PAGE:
Boston Avenue Methodist: Spectacular Art Deco



EMILY RAMSEY for GTR Newspapers

Editor’s note: On Architecture, written by Roger Cole Coffey, is
a new column in all six Newspapers and Online. The author is a licensed Oklahoma architect with 40 years experience. He is a fourth-generation Tulsan, a graduate of Oklahoma State University, a past president of the Eastern Oklahoma Chapter of , a former board member of the Tulsa Historical Society, a former member of the Board of Governors of Licensed Oklahoma Architects and a founding board member of the Tulsa Foundation for Architecture.  He was a partner in Olsen-Coffey Architects for 38 years.  

My editor told me any subject for this column would be fine as long as it was about architecture. I hope this premier edition, along with any others that may follow, grabs your interest as well as mine. Like most authors, my subjects will be those that are familiar to me.

An unusual tower has long been identified with the skyline of Tulsa. It’s frequently pictured on backdrops behind television newscasters. Belonging to the Boston Avenue Church, the tower symbolizes the exuberance and positive attitude of the “roaring twenties” and perhaps the soaring redemption promise of Christianity. The Methodist church, of which it is a part, the last of Tulsa’s eight downtown houses of worship to be built, has both National Register and National Landmark accreditation (one of only a handful in Oklahoma so designated). Although its design authorship is argued by some (which makes good media fodder), few deny it is one of America’s outstanding examples of vertical Art-Deco architecture.

The building was a product of the meeting of the minds of a forward thinking pastor who wanted an edifice which would compel passers-by to enter and worship, a building committee headed by a strong chairman and his wife who wanted a one-of-a-kind worship space, and a talented Quaker high school art teacher who listened to her clients. The result was a spectacular facility, one of the first American churches to have a circular worship space.

Spaced around the parapet at the building’s perimeter are 62 stone finials which resemble abstract pairs of praying hands and so many pointed openings that the church has often been described as a 20th-century gothic building. Throughout the interior are themes of native Oklahoma flowers repeated in terrazzo, stone and wood carvings while Methodist history is addressed with stylized terracotta figures above the north and south entrances. These were designed by Robert Garrison, examples of whose work appear in Rockefeller’s New York Riverside Presbyterian Church. Of special note are the sanctuary and chapel stained glass windows executed by the St. Louis Jacoby Studios and large, powerful mosaics in the sanctuary and spacious social lobby.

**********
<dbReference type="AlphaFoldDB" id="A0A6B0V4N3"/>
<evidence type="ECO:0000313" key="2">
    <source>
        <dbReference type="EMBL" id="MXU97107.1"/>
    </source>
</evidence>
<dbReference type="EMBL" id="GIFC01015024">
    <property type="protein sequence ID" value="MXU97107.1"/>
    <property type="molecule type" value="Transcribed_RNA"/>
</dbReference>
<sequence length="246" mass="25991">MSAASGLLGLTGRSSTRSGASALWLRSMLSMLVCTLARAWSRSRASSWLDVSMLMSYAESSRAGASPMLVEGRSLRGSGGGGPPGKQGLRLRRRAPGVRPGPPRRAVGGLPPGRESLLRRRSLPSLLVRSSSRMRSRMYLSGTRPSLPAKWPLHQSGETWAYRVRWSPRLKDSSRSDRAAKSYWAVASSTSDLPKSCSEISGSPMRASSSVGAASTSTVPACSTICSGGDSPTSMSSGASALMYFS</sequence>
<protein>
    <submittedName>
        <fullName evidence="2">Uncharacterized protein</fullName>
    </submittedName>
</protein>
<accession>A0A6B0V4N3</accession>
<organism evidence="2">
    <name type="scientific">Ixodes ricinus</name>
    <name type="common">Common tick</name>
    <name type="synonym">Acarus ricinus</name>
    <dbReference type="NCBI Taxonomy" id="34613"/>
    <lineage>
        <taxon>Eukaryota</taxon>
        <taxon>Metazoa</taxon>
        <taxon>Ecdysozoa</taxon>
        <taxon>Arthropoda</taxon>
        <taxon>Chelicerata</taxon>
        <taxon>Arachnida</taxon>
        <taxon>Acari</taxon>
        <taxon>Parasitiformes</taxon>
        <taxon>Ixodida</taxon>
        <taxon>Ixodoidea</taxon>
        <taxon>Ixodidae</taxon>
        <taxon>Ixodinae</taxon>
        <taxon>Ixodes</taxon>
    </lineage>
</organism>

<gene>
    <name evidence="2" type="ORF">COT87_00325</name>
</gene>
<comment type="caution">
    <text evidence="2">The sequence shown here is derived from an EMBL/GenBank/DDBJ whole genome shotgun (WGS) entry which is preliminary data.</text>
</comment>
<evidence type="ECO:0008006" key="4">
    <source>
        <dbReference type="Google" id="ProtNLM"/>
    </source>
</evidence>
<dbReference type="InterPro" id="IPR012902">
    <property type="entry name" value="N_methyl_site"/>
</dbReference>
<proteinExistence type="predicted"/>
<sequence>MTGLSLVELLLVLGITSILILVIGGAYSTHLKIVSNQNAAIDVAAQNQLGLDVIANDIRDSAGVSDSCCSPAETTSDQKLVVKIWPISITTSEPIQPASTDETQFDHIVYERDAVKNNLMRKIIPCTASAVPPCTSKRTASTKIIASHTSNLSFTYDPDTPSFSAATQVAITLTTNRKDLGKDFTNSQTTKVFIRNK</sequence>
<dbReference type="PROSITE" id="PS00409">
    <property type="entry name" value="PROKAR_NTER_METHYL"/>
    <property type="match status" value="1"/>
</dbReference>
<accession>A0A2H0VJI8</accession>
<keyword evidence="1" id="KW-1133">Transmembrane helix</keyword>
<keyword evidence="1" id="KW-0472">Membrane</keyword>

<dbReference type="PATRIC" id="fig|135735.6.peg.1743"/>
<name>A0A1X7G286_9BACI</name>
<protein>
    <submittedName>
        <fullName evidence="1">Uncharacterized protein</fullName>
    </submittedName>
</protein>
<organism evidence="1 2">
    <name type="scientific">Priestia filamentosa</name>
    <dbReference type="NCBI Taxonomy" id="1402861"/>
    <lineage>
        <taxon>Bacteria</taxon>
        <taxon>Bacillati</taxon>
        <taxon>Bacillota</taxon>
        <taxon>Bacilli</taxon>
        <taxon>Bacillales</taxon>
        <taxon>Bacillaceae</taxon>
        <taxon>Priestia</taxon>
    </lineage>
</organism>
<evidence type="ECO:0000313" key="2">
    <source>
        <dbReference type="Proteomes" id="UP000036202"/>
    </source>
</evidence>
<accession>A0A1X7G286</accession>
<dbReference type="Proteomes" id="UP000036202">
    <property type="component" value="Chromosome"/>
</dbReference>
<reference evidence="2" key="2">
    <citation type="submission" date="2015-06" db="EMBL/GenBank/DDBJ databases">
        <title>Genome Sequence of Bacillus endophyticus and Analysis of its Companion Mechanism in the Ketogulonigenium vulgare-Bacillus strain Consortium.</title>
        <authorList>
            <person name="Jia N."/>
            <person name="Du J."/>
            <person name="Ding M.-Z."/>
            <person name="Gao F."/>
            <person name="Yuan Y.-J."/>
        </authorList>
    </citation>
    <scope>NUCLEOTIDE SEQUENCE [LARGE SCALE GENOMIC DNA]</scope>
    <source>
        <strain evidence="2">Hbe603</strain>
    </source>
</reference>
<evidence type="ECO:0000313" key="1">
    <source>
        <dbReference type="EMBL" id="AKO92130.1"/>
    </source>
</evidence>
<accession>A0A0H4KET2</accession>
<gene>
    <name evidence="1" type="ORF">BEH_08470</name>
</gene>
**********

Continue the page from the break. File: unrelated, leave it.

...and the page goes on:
The Boston Avenue Church celebrated its 100th anniversary in 1993 and has built four buildings during its history. This building, the last of the four, still serves a very active membership. Twice since, the original building was completed in 1929 on an approximately 35 year cycle; it has been expanded with major additions to meet growth demands.

If one looks south down the street of Boston from Third Street, the Boston Avenue Church tower dramatically provides a visual closure to the street. Of course the street doesn’t terminate. It jogs around the church, but the effect is powerful. The positioning of the tower was the brainstorm of the building committee chairman whose favorite part of the design was the tower. His committee once laughingly suggested that only the tower be built during a slow period of fund-raising. The 258-foot tower was unoccupied until the 1960s. Today it is filled with staff offices. A small chapel is housed at the very top and the senior pastor’s office is one level immediately below.

At night, the tower is awash with light to dramatic effect. During the day, when the sunlight strikes its four-glass feather-like fins, they glisten while they align with points of the compass. It is a striking work of architecture. For Tulsa residents, arriving by plane or car, when you see the Boston Avenue Church tower on our skyline, you know you are home.

The church sponsors regular visitor tours on Sundays at noon and during the week by appointment thru the business office. Photography is permitted.

Updated 02-25-2014

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